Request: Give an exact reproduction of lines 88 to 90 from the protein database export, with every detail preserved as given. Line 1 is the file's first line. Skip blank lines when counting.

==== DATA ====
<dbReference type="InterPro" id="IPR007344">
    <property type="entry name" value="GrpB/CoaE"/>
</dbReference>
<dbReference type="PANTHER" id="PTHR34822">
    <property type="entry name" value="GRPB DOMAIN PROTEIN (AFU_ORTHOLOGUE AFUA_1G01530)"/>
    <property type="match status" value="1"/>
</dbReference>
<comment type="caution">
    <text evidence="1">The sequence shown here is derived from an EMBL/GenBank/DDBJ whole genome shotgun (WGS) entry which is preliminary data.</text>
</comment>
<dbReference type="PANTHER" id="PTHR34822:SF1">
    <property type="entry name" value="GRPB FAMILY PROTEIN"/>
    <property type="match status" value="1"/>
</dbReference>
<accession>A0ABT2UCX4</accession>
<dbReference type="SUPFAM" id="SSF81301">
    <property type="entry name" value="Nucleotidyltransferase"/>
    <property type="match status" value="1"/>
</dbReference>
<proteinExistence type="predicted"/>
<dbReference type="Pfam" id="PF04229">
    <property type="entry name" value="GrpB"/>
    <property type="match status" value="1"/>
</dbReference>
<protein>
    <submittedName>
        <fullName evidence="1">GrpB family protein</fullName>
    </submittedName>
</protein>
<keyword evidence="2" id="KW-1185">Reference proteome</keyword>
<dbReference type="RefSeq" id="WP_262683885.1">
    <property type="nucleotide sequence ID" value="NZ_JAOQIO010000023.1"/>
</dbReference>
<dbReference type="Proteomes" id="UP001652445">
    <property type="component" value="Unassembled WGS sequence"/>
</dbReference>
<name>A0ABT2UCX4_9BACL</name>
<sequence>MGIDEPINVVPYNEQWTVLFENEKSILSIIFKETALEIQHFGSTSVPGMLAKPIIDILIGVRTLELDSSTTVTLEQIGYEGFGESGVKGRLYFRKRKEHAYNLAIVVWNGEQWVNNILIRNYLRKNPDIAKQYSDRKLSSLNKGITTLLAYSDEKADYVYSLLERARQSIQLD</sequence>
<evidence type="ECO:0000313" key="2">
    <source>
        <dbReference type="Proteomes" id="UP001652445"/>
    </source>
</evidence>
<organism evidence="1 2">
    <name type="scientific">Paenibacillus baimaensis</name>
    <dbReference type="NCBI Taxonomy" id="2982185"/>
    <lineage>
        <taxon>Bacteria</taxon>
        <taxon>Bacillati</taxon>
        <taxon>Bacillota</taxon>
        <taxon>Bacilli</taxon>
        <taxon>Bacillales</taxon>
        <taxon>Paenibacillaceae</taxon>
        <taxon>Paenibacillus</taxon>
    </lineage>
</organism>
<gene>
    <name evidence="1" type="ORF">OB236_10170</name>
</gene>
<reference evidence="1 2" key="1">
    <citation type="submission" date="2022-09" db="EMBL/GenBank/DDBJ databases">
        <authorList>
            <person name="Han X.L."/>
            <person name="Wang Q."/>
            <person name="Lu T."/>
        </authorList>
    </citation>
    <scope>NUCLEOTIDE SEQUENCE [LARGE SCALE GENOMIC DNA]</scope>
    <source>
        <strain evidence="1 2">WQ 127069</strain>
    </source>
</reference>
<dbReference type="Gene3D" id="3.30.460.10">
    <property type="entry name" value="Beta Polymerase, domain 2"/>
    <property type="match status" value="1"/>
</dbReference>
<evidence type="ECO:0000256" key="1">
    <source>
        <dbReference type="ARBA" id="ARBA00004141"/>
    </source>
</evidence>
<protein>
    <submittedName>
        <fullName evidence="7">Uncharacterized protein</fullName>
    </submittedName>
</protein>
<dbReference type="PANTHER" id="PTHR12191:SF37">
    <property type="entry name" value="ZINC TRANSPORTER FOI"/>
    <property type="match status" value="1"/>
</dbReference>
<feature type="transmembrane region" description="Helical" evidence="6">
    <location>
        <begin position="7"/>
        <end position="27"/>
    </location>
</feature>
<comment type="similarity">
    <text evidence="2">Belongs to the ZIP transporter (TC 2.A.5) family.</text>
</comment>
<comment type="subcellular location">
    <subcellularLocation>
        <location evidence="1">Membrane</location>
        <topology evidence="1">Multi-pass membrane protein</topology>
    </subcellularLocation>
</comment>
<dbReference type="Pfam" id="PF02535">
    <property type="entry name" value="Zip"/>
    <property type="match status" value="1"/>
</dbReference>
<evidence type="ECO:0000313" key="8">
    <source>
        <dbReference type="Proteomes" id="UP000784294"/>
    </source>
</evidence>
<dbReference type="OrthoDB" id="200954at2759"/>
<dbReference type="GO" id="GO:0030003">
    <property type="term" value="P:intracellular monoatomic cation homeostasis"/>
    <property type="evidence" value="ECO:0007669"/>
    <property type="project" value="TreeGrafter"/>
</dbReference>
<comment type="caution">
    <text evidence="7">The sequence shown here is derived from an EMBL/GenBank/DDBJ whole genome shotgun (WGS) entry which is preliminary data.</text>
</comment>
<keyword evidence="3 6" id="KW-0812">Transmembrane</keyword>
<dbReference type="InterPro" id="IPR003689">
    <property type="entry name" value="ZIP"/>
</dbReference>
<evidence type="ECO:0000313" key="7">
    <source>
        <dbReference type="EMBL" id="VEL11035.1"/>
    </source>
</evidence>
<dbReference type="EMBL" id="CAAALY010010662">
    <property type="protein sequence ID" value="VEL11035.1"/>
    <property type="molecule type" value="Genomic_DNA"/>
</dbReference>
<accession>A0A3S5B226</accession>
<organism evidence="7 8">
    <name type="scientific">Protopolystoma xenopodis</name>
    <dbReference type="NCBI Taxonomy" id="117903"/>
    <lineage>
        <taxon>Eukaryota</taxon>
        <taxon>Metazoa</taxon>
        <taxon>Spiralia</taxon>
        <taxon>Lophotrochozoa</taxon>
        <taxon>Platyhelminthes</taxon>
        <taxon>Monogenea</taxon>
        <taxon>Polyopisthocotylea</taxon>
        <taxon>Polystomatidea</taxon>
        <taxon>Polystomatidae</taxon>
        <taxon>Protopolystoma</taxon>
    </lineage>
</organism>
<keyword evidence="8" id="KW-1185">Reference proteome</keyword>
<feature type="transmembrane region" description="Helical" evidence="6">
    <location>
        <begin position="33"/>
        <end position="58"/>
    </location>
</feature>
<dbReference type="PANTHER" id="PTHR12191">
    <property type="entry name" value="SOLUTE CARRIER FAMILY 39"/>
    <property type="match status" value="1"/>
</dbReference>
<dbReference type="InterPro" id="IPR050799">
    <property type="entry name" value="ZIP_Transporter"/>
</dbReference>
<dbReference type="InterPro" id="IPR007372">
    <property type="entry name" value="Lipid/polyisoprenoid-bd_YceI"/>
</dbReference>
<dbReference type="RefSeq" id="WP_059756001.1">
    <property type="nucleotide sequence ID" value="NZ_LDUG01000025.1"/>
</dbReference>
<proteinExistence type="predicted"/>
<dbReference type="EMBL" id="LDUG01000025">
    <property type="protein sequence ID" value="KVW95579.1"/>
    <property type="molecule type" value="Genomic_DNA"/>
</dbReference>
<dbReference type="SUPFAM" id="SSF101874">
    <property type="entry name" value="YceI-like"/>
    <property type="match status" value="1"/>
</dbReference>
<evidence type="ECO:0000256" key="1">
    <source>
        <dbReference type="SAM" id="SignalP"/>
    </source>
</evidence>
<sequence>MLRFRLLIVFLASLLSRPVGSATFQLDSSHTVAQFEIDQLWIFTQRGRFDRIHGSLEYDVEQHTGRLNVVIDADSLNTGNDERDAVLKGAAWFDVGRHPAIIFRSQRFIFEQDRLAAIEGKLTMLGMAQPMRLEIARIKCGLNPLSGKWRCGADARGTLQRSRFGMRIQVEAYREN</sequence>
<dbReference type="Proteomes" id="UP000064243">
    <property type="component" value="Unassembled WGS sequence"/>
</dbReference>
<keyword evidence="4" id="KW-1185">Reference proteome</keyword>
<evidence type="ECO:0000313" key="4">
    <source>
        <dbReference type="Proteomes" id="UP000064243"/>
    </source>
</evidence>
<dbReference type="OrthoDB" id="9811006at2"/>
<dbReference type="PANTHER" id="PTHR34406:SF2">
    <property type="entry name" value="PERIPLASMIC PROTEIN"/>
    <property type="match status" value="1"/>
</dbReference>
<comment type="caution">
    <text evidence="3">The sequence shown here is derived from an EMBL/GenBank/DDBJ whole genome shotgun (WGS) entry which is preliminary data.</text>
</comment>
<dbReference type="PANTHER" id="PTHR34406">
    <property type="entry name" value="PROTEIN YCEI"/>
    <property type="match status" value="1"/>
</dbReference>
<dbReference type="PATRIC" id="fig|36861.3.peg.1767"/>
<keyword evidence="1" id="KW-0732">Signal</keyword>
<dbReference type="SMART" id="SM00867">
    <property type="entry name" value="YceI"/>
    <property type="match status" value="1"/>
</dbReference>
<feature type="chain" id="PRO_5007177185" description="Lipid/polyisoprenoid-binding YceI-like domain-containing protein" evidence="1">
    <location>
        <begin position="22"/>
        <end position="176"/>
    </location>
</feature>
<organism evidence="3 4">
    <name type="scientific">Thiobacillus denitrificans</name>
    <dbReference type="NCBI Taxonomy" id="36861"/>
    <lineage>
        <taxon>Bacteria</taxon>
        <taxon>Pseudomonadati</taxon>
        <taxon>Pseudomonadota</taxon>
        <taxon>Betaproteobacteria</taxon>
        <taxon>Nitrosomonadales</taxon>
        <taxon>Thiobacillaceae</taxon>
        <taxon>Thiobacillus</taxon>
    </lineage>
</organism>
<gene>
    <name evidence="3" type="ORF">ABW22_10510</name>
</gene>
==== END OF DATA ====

    <property type="entry name" value="ZINC TRANSPORTER FOI"/>
    <property type="match status" value="1"/>
</dbReference>